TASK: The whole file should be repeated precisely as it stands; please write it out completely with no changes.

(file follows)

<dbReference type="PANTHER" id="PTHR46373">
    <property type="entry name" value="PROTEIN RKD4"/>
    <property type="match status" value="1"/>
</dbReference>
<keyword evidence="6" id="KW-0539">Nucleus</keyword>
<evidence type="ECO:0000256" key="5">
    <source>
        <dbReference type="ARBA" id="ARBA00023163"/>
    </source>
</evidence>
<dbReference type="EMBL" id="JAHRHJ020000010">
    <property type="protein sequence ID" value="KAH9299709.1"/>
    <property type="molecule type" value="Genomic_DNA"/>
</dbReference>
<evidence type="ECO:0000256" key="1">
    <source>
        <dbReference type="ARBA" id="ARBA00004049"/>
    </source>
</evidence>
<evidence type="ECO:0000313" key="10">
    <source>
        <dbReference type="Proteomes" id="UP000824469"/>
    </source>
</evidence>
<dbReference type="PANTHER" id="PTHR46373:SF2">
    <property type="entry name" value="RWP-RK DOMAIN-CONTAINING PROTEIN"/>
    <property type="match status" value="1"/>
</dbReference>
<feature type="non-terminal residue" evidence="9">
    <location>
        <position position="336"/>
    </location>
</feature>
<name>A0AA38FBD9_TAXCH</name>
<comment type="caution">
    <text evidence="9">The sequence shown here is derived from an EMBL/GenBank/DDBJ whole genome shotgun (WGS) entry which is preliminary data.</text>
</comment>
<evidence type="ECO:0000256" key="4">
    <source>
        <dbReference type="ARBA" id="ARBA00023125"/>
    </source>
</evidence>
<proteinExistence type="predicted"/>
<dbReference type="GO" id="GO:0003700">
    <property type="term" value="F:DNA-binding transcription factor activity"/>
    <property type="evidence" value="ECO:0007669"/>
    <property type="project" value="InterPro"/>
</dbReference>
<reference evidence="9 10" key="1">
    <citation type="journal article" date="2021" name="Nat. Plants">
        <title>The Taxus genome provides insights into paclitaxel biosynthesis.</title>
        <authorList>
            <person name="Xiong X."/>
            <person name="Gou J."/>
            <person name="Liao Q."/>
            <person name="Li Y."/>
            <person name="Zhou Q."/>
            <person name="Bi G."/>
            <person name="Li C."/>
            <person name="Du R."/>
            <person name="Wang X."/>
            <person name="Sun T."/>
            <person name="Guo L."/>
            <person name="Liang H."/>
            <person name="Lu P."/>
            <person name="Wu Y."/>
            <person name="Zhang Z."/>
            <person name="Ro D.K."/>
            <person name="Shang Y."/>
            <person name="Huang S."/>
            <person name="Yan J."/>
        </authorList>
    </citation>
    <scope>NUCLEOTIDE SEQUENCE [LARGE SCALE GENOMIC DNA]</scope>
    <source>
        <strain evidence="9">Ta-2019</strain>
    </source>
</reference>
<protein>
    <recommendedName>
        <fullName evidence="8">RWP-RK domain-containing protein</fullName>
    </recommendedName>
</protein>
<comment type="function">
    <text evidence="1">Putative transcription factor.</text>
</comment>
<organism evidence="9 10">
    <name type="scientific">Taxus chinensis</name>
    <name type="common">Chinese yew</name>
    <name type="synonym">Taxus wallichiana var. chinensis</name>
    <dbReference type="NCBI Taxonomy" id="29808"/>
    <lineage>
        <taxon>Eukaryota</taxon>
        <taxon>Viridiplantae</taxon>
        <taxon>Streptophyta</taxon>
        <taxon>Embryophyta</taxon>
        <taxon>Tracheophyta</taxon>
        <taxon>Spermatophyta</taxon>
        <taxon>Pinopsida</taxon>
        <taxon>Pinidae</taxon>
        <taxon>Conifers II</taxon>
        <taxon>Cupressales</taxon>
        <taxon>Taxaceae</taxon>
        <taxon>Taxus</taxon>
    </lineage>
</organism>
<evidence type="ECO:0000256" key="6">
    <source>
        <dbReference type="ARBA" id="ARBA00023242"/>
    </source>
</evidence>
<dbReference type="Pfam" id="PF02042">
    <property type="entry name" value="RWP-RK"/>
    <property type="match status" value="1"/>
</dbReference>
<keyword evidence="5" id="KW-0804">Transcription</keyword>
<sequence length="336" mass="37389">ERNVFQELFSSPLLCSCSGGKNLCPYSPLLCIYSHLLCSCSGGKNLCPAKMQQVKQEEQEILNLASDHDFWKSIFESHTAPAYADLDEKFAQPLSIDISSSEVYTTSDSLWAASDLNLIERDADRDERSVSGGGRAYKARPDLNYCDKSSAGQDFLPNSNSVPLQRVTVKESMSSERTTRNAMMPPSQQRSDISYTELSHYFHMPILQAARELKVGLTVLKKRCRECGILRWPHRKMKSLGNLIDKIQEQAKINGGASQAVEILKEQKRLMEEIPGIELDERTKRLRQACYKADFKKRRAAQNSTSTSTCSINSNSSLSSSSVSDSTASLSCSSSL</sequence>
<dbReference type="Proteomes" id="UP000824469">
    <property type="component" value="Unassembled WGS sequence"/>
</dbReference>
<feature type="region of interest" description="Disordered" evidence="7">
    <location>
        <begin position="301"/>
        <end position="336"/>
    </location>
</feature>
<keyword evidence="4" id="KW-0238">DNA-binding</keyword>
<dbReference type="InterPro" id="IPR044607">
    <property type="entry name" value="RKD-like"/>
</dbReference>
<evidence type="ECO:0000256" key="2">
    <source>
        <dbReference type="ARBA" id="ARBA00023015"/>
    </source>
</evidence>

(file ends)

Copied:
<dbReference type="PANTHER" id="PTHR46373">
    <property type="entry name" value="PROTEIN RKD4"/>
    <property type="match status" value="1"/>
</dbReference>
<keyword evidence="6" id="KW-0539">Nucleus</keyword>
<evidence type="ECO:0000256" key="5">
    <source>
        <dbReference type="ARBA" id="ARBA00023163"/>
    </source>
</evidence>
<dbReference type="EMBL" id="JAHRHJ020000010">
    <property type="protein sequence ID" value="KAH9299709.1"/>
    <property type="molecule type" value="Genomic_DNA"/>
</dbReference>
<evidence type="ECO:0000256" key="1">
    <source>
        <dbReference type="ARBA" id="ARBA00004049"/>
    </source>
</evidence>
<evidence type="ECO:0000313" key="10">
    <source>
        <dbReference type="Proteomes" id="UP000824469"/>
    </source>
</evidence>
<dbReference type="PANTHER" id="PTHR46373:SF2">
    <property type="entry name" value="RWP-RK DOMAIN-CONTAINING PROTEIN"/>
    <property type="match status" value="1"/>
</dbReference>
<feature type="non-terminal residue" evidence="9">
    <location>
        <position position="336"/>
    </location>
</feature>
<name>A0AA38FBD9_TAXCH</name>
<comment type="caution">
    <text evidence="9">The sequence shown here is derived from an EMBL/GenBank/DDBJ whole genome shotgun (WGS) entry which is preliminary data.</text>
</comment>
<evidence type="ECO:0000256" key="4">
    <source>
        <dbReference type="ARBA" id="ARBA00023125"/>
    </source>
</evidence>
<proteinExistence type="predicted"/>
<dbReference type="GO" id="GO:0003700">
    <property type="term" value="F:DNA-binding transcription factor activity"/>
    <property type="evidence" value="ECO:0007669"/>
    <property type="project" value="InterPro"/>
</dbReference>
<reference evidence="9 10" key="1">
    <citation type="journal article" date="2021" name="Nat. Plants">
        <title>The Taxus genome provides insights into paclitaxel biosynthesis.</title>
        <authorList>
            <person name="Xiong X."/>
            <person name="Gou J."/>
            <person name="Liao Q."/>
            <person name="Li Y."/>
            <person name="Zhou Q."/>
            <person name="Bi G."/>
            <person name="Li C."/>
            <person name="Du R."/>
            <person name="Wang X."/>
            <person name="Sun T."/>
            <person name="Guo L."/>
            <person name="Liang H."/>
            <person name="Lu P."/>
            <person name="Wu Y."/>
            <person name="Zhang Z."/>
            <person name="Ro D.K."/>
            <person name="Shang Y."/>
            <person name="Huang S."/>
            <person name="Yan J."/>
        </authorList>
    </citation>
    <scope>NUCLEOTIDE SEQUENCE [LARGE SCALE GENOMIC DNA]</scope>
    <source>
        <strain evidence="9">Ta-2019</strain>
    </source>
</reference>
<protein>
    <recommendedName>
        <fullName evidence="8">RWP-RK domain-containing protein</fullName>
    </recommendedName>
</protein>
<comment type="function">
    <text evidence="1">Putative transcription factor.</text>
</comment>
<organism evidence="9 10">
    <name type="scientific">Taxus chinensis</name>
    <name type="common">Chinese yew</name>
    <name type="synonym">Taxus wallichiana var. chinensis</name>
    <dbReference type="NCBI Taxonomy" id="29808"/>
    <lineage>
        <taxon>Eukaryota</taxon>
        <taxon>Viridiplantae</taxon>
        <taxon>Streptophyta</taxon>
        <taxon>Embryophyta</taxon>
        <taxon>Tracheophyta</taxon>
        <taxon>Spermatophyta</taxon>
        <taxon>Pinopsida</taxon>
        <taxon>Pinidae</taxon>
        <taxon>Conifers II</taxon>
        <taxon>Cupressales</taxon>
        <taxon>Taxaceae</taxon>
        <taxon>Taxus</taxon>
    </lineage>
</organism>
<evidence type="ECO:0000256" key="6">
    <source>
        <dbReference type="ARBA" id="ARBA00023242"/>
    </source>
</evidence>
<dbReference type="Pfam" id="PF02042">
    <property type="entry name" value="RWP-RK"/>
    <property type="match status" value="1"/>
</dbReference>
<keyword evidence="5" id="KW-0804">Transcription</keyword>
<sequence length="336" mass="37389">ERNVFQELFSSPLLCSCSGGKNLCPYSPLLCIYSHLLCSCSGGKNLCPAKMQQVKQEEQEILNLASDHDFWKSIFESHTAPAYADLDEKFAQPLSIDISSSEVYTTSDSLWAASDLNLIERDADRDERSVSGGGRAYKARPDLNYCDKSSAGQDFLPNSNSVPLQRVTVKESMSSERTTRNAMMPPSQQRSDISYTELSHYFHMPILQAARELKVGLTVLKKRCRECGILRWPHRKMKSLGNLIDKIQEQAKINGGASQAVEILKEQKRLMEEIPGIELDERTKRLRQACYKADFKKRRAAQNSTSTSTCSINSNSSLSSSSVSDSTASLSCSSSL</sequence>
<dbReference type="Proteomes" id="UP000824469">
    <property type="component" value="Unassembled WGS sequence"/>
</dbReference>
<feature type="region of interest" description="Disordered" evidence="7">
    <location>
        <begin position="301"/>
        <end position="336"/>
    </location>
</feature>
<keyword evidence="4" id="KW-0238">DNA-binding</keyword>
<dbReference type="InterPro" id="IPR044607">
    <property type="entry name" value="RKD-like"/>
</dbReference>
<evidence type="ECO:0000256" key="2">
    <source>
        <dbReference type="ARBA" id="ARBA00023015"/>
    </source>
</evidence>